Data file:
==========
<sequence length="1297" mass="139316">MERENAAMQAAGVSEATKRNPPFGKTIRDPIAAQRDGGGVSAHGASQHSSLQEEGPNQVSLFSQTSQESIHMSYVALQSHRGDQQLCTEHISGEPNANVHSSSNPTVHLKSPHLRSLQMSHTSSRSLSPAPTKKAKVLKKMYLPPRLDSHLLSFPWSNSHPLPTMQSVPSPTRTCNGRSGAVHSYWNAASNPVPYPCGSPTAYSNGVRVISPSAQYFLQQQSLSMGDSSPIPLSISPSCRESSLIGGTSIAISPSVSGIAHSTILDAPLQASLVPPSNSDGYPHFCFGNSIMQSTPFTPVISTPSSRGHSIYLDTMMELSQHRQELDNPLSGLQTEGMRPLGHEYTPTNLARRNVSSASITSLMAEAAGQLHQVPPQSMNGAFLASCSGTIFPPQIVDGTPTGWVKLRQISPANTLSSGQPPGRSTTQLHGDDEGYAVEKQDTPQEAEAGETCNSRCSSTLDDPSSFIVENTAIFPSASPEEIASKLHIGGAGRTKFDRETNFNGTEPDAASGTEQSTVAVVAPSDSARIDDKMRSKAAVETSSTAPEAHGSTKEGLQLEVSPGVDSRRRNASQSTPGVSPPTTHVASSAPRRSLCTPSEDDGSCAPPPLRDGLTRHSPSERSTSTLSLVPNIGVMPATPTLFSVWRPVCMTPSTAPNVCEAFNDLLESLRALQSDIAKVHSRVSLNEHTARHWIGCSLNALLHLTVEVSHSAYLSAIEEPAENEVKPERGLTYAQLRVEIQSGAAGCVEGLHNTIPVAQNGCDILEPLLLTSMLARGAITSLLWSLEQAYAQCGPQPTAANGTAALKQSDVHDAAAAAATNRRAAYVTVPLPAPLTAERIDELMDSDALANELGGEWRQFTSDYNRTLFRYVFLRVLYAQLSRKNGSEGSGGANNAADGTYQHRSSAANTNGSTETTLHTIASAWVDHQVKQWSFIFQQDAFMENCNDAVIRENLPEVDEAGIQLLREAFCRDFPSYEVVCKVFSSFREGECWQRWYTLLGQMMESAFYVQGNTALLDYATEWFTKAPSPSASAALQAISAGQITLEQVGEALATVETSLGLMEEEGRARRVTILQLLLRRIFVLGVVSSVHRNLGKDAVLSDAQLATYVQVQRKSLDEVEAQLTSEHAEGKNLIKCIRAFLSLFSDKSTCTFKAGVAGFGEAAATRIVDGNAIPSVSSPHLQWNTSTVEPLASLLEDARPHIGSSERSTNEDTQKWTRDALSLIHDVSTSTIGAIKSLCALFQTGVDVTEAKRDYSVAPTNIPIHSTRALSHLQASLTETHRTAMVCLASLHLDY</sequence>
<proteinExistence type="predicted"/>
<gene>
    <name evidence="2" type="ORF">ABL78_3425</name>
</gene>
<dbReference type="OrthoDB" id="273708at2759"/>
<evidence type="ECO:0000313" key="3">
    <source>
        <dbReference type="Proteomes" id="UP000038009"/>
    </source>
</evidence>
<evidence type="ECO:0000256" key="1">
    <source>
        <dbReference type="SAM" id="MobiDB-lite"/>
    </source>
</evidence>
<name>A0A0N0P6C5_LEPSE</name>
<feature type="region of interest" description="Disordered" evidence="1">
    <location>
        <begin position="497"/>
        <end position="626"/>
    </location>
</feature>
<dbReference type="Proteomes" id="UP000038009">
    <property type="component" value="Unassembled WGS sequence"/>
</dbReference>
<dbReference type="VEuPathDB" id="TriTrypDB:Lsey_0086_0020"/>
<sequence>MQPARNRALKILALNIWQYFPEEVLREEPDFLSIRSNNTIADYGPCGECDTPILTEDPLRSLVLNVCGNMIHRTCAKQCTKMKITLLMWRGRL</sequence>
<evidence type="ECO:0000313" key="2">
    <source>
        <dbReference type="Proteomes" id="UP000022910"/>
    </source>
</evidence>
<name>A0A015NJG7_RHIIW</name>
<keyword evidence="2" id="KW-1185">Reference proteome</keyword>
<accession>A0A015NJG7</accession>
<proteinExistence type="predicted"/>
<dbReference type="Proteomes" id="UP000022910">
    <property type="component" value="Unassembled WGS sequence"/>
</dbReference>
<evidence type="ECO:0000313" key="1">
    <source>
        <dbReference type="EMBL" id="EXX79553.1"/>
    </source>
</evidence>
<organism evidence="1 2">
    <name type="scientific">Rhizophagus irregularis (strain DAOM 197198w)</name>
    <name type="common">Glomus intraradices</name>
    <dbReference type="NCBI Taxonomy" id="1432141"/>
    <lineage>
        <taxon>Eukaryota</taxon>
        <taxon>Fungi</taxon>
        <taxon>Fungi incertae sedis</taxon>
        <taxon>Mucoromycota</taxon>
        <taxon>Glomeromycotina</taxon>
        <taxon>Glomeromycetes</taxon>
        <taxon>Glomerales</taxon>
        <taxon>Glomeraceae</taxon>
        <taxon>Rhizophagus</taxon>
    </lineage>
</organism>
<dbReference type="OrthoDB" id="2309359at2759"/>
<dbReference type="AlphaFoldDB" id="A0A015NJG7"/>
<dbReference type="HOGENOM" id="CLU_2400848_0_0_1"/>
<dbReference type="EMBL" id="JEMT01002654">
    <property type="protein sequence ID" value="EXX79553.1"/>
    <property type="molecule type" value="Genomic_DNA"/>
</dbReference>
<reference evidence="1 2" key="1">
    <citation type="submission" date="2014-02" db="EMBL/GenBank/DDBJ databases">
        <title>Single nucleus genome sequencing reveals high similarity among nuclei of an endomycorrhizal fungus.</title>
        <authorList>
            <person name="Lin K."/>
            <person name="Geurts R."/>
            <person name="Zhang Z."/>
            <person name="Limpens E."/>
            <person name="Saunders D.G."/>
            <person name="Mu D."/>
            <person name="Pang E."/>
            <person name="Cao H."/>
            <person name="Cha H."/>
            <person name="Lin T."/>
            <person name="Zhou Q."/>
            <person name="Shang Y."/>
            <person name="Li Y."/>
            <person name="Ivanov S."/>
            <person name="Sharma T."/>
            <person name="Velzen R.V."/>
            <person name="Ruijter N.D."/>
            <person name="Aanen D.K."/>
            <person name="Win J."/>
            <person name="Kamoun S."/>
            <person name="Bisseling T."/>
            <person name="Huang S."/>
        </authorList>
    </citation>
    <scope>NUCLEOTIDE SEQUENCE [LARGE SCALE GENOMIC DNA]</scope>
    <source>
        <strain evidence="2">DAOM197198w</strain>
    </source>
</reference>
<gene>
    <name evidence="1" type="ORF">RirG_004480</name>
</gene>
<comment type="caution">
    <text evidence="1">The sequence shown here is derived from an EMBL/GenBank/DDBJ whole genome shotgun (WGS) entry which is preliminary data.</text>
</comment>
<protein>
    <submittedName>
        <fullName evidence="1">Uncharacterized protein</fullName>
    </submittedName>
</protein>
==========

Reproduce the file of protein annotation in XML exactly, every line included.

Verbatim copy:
<sequence length="1297" mass="139316">MERENAAMQAAGVSEATKRNPPFGKTIRDPIAAQRDGGGVSAHGASQHSSLQEEGPNQVSLFSQTSQESIHMSYVALQSHRGDQQLCTEHISGEPNANVHSSSNPTVHLKSPHLRSLQMSHTSSRSLSPAPTKKAKVLKKMYLPPRLDSHLLSFPWSNSHPLPTMQSVPSPTRTCNGRSGAVHSYWNAASNPVPYPCGSPTAYSNGVRVISPSAQYFLQQQSLSMGDSSPIPLSISPSCRESSLIGGTSIAISPSVSGIAHSTILDAPLQASLVPPSNSDGYPHFCFGNSIMQSTPFTPVISTPSSRGHSIYLDTMMELSQHRQELDNPLSGLQTEGMRPLGHEYTPTNLARRNVSSASITSLMAEAAGQLHQVPPQSMNGAFLASCSGTIFPPQIVDGTPTGWVKLRQISPANTLSSGQPPGRSTTQLHGDDEGYAVEKQDTPQEAEAGETCNSRCSSTLDDPSSFIVENTAIFPSASPEEIASKLHIGGAGRTKFDRETNFNGTEPDAASGTEQSTVAVVAPSDSARIDDKMRSKAAVETSSTAPEAHGSTKEGLQLEVSPGVDSRRRNASQSTPGVSPPTTHVASSAPRRSLCTPSEDDGSCAPPPLRDGLTRHSPSERSTSTLSLVPNIGVMPATPTLFSVWRPVCMTPSTAPNVCEAFNDLLESLRALQSDIAKVHSRVSLNEHTARHWIGCSLNALLHLTVEVSHSAYLSAIEEPAENEVKPERGLTYAQLRVEIQSGAAGCVEGLHNTIPVAQNGCDILEPLLLTSMLARGAITSLLWSLEQAYAQCGPQPTAANGTAALKQSDVHDAAAAAATNRRAAYVTVPLPAPLTAERIDELMDSDALANELGGEWRQFTSDYNRTLFRYVFLRVLYAQLSRKNGSEGSGGANNAADGTYQHRSSAANTNGSTETTLHTIASAWVDHQVKQWSFIFQQDAFMENCNDAVIRENLPEVDEAGIQLLREAFCRDFPSYEVVCKVFSSFREGECWQRWYTLLGQMMESAFYVQGNTALLDYATEWFTKAPSPSASAALQAISAGQITLEQVGEALATVETSLGLMEEEGRARRVTILQLLLRRIFVLGVVSSVHRNLGKDAVLSDAQLATYVQVQRKSLDEVEAQLTSEHAEGKNLIKCIRAFLSLFSDKSTCTFKAGVAGFGEAAATRIVDGNAIPSVSSPHLQWNTSTVEPLASLLEDARPHIGSSERSTNEDTQKWTRDALSLIHDVSTSTIGAIKSLCALFQTGVDVTEAKRDYSVAPTNIPIHSTRALSHLQASLTETHRTAMVCLASLHLDY</sequence>
<proteinExistence type="predicted"/>
<gene>
    <name evidence="2" type="ORF">ABL78_3425</name>
</gene>
<dbReference type="OrthoDB" id="273708at2759"/>
<evidence type="ECO:0000313" key="3">
    <source>
        <dbReference type="Proteomes" id="UP000038009"/>
    </source>
</evidence>
<evidence type="ECO:0000256" key="1">
    <source>
        <dbReference type="SAM" id="MobiDB-lite"/>
    </source>
</evidence>
<name>A0A0N0P6C5_LEPSE</name>
<feature type="region of interest" description="Disordered" evidence="1">
    <location>
        <begin position="497"/>
        <end position="626"/>
    </location>
</feature>
<dbReference type="Proteomes" id="UP000038009">
    <property type="component" value="Unassembled WGS sequence"/>
</dbReference>
<dbReference type="VEuPathDB" id="TriTrypDB:Lsey_0086_0020"/>
<sequence>MQPARNRALKILALNIWQYFPEEVLREEPDFLSIRSNNTIADYGPCGECDTPILTEDPLRSLVLNVCGNMIHRTCAKQCTKMKITLLMWRGRL</sequence>
<evidence type="ECO:0000313" key="2">
    <source>
        <dbReference type="Proteomes" id="UP000022910"/>
    </source>
</evidence>
<name>A0A015NJG7_RHIIW</name>
<keyword evidence="2" id="KW-1185">Reference proteome</keyword>
<accession>A0A015NJG7</accession>
<proteinExistence type="predicted"/>
<dbReference type="Proteomes" id="UP000022910">
    <property type="component" value="Unassembled WGS sequence"/>
</dbReference>
<evidence type="ECO:0000313" key="1">
    <source>
        <dbReference type="EMBL" id="EXX79553.1"/>
    </source>
</evidence>
<organism evidence="1 2">
    <name type="scientific">Rhizophagus irregularis (strain DAOM 197198w)</name>
    <name type="common">Glomus intraradices</name>
    <dbReference type="NCBI Taxonomy" id="1432141"/>
    <lineage>
        <taxon>Eukaryota</taxon>
        <taxon>Fungi</taxon>
        <taxon>Fungi incertae sedis</taxon>
        <taxon>Mucoromycota</taxon>
        <taxon>Glomeromycotina</taxon>
        <taxon>Glomeromycetes</taxon>
        <taxon>Glomerales</taxon>
        <taxon>Glomeraceae</taxon>
        <taxon>Rhizophagus</taxon>
    </lineage>
</organism>
<dbReference type="OrthoDB" id="2309359at2759"/>
<dbReference type="AlphaFoldDB" id="A0A015NJG7"/>
<dbReference type="HOGENOM" id="CLU_2400848_0_0_1"/>
<dbReference type="EMBL" id="JEMT01002654">
    <property type="protein sequence ID" value="EXX79553.1"/>
    <property type="molecule type" value="Genomic_DNA"/>
</dbReference>
<reference evidence="1 2" key="1">
    <citation type="submission" date="2014-02" db="EMBL/GenBank/DDBJ databases">
        <title>Single nucleus genome sequencing reveals high similarity among nuclei of an endomycorrhizal fungus.</title>
        <authorList>
            <person name="Lin K."/>
            <person name="Geurts R."/>
            <person name="Zhang Z."/>
            <person name="Limpens E."/>
            <person name="Saunders D.G."/>
            <person name="Mu D."/>
            <person name="Pang E."/>
            <person name="Cao H."/>
            <person name="Cha H."/>
            <person name="Lin T."/>
            <person name="Zhou Q."/>
            <person name="Shang Y."/>
            <person name="Li Y."/>
            <person name="Ivanov S."/>
            <person name="Sharma T."/>
            <person name="Velzen R.V."/>
            <person name="Ruijter N.D."/>
            <person name="Aanen D.K."/>
            <person name="Win J."/>
            <person name="Kamoun S."/>
            <person name="Bisseling T."/>
            <person name="Huang S."/>
        </authorList>
    </citation>
    <scope>NUCLEOTIDE SEQUENCE [LARGE SCALE GENOMIC DNA]</scope>
    <source>
        <strain evidence="2">DAOM197198w</strain>
    </source>
</reference>
<gene>
    <name evidence="1" type="ORF">RirG_004480</name>
</gene>
<comment type="caution">
    <text evidence="1">The sequence shown here is derived from an EMBL/GenBank/DDBJ whole genome shotgun (WGS) entry which is preliminary data.</text>
</comment>
<protein>
    <submittedName>
        <fullName evidence="1">Uncharacterized protein</fullName>
    </submittedName>
</protein>